Happy holidays from abroad, Hollywood.
For the first time in history, the six largest studios have all crossed the $1 billion mark at the international box office in the same calendar year — with two weekends left in 2007.
Milestone was reached during the Dec. 14-16 weekend, when Universal Pictures Intl. jumped the $1 billion mark. Twentieth Century Fox, Paramount, Sony, Warner Bros. and Walt Disney all did so during the summer.
Already, the six majors have passed the $8.6 billion earned last year at the foreign box office, grossing $8.7 billion through Dec. 16.
U has several pics in release overseas, including Ridley Scott’s Denzel Washington/Russell Crowe starrer “American Gangster,” which is still relatively early in its run. Mob-cop drama grossed $3.5 million for the frame for a healthy international cume of $52 million.
Family-friendly fare was the big winner of the pre-Christmas frame, with New Line’s “The Golden Compass” remaining the international market leader in its second sesh. Pricey fantasy epic continued to play far more strongly overseas than domestically.
“Compass” grossed $29.2 million from 6,235 runs in most major markets, for a foreign cume of $91.2 million. Pic’s domestic gross was $40.8 million through Dec. 16.
DreamWorks Animation’s “Bee Movie” came in No. 2 overseas as it continued to roll out, grossing $20.9 million for a new international cume of $58.8 million. Pic added $3 million from its French debut and $2 million in Germany. So far, “Bee” has outperformed 2006’s “Over the Hedge,” which eventually grossed $180 million domestically.
The No. 3 spot internationally went to Warner Bros.’ Will Smith sci-fi thriller “I Am Legend,” which launched impressively at $20 million from 1,300 runs in only eight Asian markets for a boffo per-location average of $15,300. Opening numbers speak to Smith’s star-status abroad, and spell good things for the pic’s rollout.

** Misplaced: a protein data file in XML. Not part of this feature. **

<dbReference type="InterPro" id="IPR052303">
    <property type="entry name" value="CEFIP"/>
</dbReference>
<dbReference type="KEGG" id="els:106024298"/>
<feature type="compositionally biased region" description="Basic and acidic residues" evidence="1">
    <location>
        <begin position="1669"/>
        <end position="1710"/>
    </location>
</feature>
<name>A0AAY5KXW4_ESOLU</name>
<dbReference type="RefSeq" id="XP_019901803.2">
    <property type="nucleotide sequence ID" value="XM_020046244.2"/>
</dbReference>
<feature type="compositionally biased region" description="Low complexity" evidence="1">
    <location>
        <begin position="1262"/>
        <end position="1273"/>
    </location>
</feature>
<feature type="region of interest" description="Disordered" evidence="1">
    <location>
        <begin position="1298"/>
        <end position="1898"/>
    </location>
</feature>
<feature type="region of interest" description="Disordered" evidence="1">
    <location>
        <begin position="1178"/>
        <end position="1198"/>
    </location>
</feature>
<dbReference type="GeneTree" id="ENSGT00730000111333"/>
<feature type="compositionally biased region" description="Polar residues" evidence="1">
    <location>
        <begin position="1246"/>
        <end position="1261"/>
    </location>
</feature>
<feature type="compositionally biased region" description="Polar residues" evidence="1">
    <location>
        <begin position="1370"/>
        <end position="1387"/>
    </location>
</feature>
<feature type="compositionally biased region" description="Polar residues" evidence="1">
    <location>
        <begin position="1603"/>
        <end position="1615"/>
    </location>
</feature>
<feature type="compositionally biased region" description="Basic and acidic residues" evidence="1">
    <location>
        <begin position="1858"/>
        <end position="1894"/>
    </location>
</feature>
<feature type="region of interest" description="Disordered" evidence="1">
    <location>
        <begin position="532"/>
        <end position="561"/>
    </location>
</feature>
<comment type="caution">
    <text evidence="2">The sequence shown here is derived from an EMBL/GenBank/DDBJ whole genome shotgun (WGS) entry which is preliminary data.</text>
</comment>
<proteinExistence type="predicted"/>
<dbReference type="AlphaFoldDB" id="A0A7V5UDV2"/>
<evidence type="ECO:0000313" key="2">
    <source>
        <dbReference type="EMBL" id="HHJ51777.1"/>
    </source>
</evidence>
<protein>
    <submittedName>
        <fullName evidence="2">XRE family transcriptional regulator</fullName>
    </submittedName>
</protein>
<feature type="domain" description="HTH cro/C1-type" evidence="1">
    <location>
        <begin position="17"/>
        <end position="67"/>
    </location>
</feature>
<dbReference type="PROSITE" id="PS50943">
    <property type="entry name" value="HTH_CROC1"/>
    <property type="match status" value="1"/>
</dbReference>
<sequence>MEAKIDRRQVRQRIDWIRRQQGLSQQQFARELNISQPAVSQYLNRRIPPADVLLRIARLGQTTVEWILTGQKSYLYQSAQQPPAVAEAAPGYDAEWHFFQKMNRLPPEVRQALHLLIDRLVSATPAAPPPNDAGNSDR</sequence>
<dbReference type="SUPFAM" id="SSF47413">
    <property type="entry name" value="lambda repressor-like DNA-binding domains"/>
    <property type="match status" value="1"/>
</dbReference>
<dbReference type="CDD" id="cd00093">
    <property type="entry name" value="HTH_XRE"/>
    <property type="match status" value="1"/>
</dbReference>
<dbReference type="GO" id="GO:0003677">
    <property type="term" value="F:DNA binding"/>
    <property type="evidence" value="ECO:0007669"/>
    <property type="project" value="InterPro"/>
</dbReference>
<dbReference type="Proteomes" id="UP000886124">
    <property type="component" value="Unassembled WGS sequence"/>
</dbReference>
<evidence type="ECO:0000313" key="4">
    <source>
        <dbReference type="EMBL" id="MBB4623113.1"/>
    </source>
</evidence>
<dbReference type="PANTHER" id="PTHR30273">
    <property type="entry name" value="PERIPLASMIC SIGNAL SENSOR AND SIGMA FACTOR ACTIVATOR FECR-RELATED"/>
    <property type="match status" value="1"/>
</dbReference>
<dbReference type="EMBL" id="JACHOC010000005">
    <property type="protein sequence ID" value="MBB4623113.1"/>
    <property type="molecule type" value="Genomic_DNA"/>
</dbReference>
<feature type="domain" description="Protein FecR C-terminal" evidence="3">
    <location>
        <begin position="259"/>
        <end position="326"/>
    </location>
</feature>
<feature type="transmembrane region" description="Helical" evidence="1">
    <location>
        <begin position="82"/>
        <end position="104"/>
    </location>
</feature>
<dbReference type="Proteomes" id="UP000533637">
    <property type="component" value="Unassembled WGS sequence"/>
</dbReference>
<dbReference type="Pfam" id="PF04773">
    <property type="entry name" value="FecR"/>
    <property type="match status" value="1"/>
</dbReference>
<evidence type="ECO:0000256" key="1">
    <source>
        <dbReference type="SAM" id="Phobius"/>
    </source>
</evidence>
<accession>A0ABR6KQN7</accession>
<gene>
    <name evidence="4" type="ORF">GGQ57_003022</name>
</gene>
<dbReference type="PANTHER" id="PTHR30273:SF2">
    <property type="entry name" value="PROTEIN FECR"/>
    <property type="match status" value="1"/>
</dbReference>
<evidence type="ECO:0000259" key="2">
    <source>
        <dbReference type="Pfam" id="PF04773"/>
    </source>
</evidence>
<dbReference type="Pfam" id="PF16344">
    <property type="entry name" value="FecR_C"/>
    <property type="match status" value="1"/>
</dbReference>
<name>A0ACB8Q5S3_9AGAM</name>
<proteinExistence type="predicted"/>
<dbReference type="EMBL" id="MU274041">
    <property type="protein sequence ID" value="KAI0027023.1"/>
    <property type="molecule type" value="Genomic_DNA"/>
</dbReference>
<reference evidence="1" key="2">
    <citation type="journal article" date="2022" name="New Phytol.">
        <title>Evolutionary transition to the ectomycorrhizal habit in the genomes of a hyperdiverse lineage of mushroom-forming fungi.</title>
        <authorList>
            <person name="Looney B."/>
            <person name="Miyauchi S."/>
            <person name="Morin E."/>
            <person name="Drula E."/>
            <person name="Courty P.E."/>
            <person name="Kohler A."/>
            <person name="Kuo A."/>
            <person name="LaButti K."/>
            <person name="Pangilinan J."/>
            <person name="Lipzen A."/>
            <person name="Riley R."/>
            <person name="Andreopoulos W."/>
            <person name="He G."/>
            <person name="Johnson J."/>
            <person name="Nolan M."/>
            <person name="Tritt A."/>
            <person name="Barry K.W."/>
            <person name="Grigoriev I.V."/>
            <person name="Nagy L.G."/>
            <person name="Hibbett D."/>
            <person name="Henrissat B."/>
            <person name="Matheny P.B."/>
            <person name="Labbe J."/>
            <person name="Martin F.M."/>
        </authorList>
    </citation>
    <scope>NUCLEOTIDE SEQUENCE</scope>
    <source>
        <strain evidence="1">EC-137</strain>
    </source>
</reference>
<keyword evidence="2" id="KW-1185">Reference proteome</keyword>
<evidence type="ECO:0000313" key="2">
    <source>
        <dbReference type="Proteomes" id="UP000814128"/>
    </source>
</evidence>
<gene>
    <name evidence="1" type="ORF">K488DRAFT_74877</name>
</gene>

“Legend” grabbed $6.4 million from Japan, and $6.3 million from Korea. “Enchanted” finished fourth, grossing $16.3 million for an international cume of $54.3 million.
China Film Group-Media Asia/China’s “The Warlords” placed No. 5 overall in its debut, grossing a hearty $14.6 million from just 1,241 runs.
Feel-good Hollywood fare particularly played well to Europe’s festive mood as “Compass,” “Bee Movie” and “Enchanted” topped charts in most Euro territories, except Italy where local laffers were the big galvanizers.
In the U.K., “Compass” now has a 24.5 million cume, managing to stave off the dual offensive of “Enchanted” and “Bee Movie.” “Enchanted” managed to swat the Jerry Seinfeld-voiced “Bee” and claim second spot, bringing in $5.1 million off 471 playdates. “Bee” buzzed in at third place with an opening cume of $4.6 million off 435 playdates.
In Germany, “Compass” is still pointing north, with a second week at No. 1. Sliding 30% from its first frame, “Compass” drew $3.28 million for a $9 million cume, which squeaked it past the 1 million admission mark.
But the spate of new openers failed to fire up the Teutonic box office which, though up 3.25% from last week, was down 26% compared with the same frame last year.
In Gaul, distribs are singing the blues after the worst November box office take in a decade, blamed mainly on the transit strikes and lack of boffo product.
“Compass” held on to the top spot, dropping 38% in its second frame. But its $10.4 million cume is still a slight disappointment for Metropolitan. Disney heartwarmer “The Fox and the Child” bowed at No. 2, with more than $3.5 million from 703 in its first five days. Still, Paramount Pictures France prexy Camille Trumer has been lamenting dropoffs of 40% and up, compared with 25% to 30% a few years ago, pointing to piracy as the likely culprit.
Andrew Horn in Germany, Ali Jaafar in the U.K., David Hayhurst in France and Emilio Mayorga in Spain contributed to this report.